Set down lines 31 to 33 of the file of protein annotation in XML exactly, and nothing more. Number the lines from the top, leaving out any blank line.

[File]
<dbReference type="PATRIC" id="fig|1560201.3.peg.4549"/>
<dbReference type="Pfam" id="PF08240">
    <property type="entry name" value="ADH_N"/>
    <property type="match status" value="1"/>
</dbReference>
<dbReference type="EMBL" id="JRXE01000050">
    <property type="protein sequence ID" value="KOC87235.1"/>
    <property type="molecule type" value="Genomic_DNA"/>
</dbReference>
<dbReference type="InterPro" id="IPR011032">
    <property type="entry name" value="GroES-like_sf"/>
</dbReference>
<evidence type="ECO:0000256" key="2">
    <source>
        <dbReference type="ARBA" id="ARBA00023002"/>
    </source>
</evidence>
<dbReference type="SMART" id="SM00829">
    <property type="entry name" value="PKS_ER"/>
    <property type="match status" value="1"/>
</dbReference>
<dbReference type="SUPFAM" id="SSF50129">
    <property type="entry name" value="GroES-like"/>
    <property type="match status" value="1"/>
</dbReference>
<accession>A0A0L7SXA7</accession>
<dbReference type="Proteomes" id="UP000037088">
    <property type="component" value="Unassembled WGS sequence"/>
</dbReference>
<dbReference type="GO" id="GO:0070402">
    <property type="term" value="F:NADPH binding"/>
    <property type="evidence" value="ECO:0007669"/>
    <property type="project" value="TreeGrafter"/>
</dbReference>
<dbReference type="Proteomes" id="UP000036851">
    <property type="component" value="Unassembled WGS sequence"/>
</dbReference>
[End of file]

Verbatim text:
    <property type="term" value="F:NADPH binding"/>
    <property type="evidence" value="ECO:0007669"/>
    <property type="project" value="TreeGrafter"/>